Google is once again on the defensive as it tries to explain why early adopters are reporting slower-than-expected charging speeds for the Pixel 6 and Pixel 6 Pro.
Google’s Pixel 6 launch has been anything but smooth. We were pleasantly surprised to see a modern flagship smartphone when leaks first revealed the phone’s design. Then Google jobs revealed that the Pixel 6 and Pixel 6 Pro would be powered by their own custom Tensor chip. The anticipation for the arrival of the new phones was palpable. But then the phone started working.
Almost every story about the Pixel 6 in the last few weeks has focused on the phone’s flaws. The fingerprint sensor is inconsistent, the phone ghost-dials contacts at random, the display flickers when the phone is turned off — the list goes on and on. Google is slowly but steadily addressing these issues, as evidenced by a post on its support forums this week.
Android Jobs Authority tested the charging capabilities of the Pixel 6 and Pixel 6 Pro in early November. As the site reported at the time, Google’s official Pixel 6 support page states : Fast charging: With Google 30W USB-C, you can charge up to 50% in 30 minutes. The Google 30W USB-C Charger plugged into a wall outlet is used to provide fast wired charging rates. USB PD 3.0 PPS adapters are supported. Many factors influence charging speed, including usage while charging, battery age, and ambient temperature. The actual charging speed could be slower.
Needless to say, it’s unclear just how fast the fast charging is. Android Authority decided to test the charging speed of the Pixel 6 and discovered that no matter what charger they used, they couldn’t go above 22W of power. Google has now issued an official response to clarify the situation.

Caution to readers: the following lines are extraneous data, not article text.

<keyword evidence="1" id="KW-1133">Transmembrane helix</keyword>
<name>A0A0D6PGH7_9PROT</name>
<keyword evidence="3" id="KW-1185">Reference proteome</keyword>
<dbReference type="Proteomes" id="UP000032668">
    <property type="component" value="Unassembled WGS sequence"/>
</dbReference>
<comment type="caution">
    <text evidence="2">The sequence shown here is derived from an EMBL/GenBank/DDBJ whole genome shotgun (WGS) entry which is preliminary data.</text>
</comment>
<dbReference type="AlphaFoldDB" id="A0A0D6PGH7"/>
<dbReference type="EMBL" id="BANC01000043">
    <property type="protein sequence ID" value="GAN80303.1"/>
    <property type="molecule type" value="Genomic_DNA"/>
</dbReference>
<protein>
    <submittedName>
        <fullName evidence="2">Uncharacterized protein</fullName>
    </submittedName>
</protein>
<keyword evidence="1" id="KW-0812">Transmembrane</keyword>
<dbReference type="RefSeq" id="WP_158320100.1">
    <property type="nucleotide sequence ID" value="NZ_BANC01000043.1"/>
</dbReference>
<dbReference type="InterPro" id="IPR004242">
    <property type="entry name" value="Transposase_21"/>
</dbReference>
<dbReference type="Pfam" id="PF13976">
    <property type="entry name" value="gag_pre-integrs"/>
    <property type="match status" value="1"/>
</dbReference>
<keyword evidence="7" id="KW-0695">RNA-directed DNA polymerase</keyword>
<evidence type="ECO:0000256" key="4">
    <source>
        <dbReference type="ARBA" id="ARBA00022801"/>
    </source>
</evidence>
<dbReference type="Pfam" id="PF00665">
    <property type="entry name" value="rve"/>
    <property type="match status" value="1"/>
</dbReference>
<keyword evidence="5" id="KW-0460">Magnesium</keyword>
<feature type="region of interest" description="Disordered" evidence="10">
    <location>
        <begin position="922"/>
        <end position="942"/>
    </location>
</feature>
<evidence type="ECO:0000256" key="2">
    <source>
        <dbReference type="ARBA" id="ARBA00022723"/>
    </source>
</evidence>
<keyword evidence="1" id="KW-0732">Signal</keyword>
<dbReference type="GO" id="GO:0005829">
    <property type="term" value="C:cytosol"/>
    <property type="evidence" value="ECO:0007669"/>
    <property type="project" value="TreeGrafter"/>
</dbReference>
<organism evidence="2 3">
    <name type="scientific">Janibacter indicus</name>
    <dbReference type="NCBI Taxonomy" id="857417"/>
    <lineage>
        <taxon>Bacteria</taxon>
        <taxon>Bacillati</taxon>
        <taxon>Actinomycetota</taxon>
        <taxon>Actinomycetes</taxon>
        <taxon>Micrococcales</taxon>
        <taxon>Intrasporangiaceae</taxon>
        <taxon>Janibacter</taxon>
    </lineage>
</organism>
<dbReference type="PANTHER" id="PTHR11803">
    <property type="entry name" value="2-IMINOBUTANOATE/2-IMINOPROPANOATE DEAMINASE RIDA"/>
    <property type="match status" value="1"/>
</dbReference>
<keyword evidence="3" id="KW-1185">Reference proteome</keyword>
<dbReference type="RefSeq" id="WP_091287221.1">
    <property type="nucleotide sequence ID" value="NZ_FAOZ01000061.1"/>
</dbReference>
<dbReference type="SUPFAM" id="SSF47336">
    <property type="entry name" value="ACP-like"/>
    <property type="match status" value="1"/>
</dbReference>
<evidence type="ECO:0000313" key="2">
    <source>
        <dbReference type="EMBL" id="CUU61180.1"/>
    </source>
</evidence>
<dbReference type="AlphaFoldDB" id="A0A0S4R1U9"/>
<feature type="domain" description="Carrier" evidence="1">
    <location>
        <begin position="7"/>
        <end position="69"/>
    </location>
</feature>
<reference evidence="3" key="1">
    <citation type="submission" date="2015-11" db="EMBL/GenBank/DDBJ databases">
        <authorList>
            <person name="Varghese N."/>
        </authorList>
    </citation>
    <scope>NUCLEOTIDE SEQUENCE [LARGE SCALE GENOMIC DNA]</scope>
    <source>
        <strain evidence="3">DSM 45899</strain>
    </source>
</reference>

On Wednesday, Google’s Camille Vogl posted a lengthy explanation about how charging works on the Pixel 6 and Pixel 6 Pro. As she explains, Google designed the high energy density cells in the Pixel 6 “to strike a balance between battery life, longevity and fast charging.” Regardless of the power coming in from the plug, the actual power delivered to the Pixel 6 will vary while charging.
When the battery level on the Pixel 6/Pro is low, Google optimized the battery to charge faster. Using Google’s 30W charger, the Pixel 6 battery can charge to 50% in about 30 minutes and to 80% in about an hour. Vogl also revealed that the Pixel 6 and Pixel 6 Pro draw 21W and 23W of peak power from the wired charger, respectively. Over the course of a charging session, the average speeds are even slower.
It’s worth noting that Google hasn’t previously confirmed the Pixel 6 and Pixel 6 Pro charging speeds. Of course, customers assumed that the phones would fully utilize Google’s own 30W charger. That is no longer the case, as evidenced by this forum post.
During the Pixel 6 and Pixel 6 Pro launches, Google has repeatedly tripped over itself. All of these drama jobs and intrigue could have been avoided if Google had simply been upfront about the new phone’s charging capabilities. Consumers must instead wait for forum posts in response to blog posts. We can only hope that Google is learning from this experience.